Although they do have to cope with a lump of a human weighing them down and occasionally pulling them over, and/or falling off.
A friend of mine has just bought an ex-polo pony for a hack. He has some odd dents in his shoulder, presumably from barging about in the pack, and is terrified of bushes, having been used to the open polo field.
Jane Badger said…
Mind you, I know some non polo ponies who are terrified of bushes, to say nothing of those really creepy lines people paint on the road where it needs mending.
jeeper ragsdale said…
polo-crosse field not polo field
madwippitt said…
Enjoyed the comments above! We tried lacrosse once at school ... just the once and the PE teacher retired it from the 'lets try some new sports' list in terror. We tried baseball next which wasn't much safer in our hands :-) God knows where she'd acquired the ancient lacrosse sticks from.

Angela KUKLA said…
HI, I'm from AUstralia and i played polocrosse for several years at c grade. maybe i can explain some basics for you. there are two shifts of three players that play alternerate chukkas- so six memebr of a team who play for six minutes then rest while the other half of their team plays. theres a goal attack, a centre and a goal defence. the ball cannot be in your possesion when you pass over the line into the goal area and so if on a flow the goal attack usuallly gallops down, bounces, 'traps' the ball and shoots the goal in fast succession. it is the job of goal defence to get between the shooter and the goal to thwart this. you cannot cross in front of players following the ball and you cannot swing the ball in your raquet over the midline of your horse to evade other players. You may strike another players raquet to try and dislodge the ball but you cannot 'windmill' the raquet. No stallions are allowed and no bits with straight bars on the cheek pieces. usually we use plain snaffles and the horses actively love following the ball and out manoevering each other. a good horse is very responsive and thick set in order to push and shove over horses around, we teach them at a walk to push against another horse then let them 'win' with lots of praise so they learn to enjoy it. hope this helps! Its a cheaper sport than polo because you only need one horse and tournaments usually last over a two day weekend so theres a lot of socialising with other players on a saturday night. Its like demo darby on horseback with a lot of raquet skill so its huge fun and when you are concentrating on the ball you dont realise how fast you are going. Galloping down a field and bouncing and trapping the ball repeatively for the first time is a huge rush!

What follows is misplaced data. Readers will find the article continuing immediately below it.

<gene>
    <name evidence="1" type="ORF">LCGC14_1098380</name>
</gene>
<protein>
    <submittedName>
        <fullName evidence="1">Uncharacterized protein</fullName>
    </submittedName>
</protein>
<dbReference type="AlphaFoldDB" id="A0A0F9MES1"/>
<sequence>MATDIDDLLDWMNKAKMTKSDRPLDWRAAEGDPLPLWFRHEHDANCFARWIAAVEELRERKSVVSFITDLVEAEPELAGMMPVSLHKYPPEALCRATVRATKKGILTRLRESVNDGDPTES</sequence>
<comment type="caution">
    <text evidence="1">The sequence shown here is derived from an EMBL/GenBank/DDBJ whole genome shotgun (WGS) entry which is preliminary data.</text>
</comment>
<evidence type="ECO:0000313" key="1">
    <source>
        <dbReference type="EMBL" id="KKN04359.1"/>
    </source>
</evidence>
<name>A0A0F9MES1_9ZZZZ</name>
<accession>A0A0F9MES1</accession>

Jane Badger said…
Thanks Angela - that's fascinating! And it sounds great. If you don't mind, I'd love to post what you've said on the FB page as many of my followers in the UK would I'm sure be interested.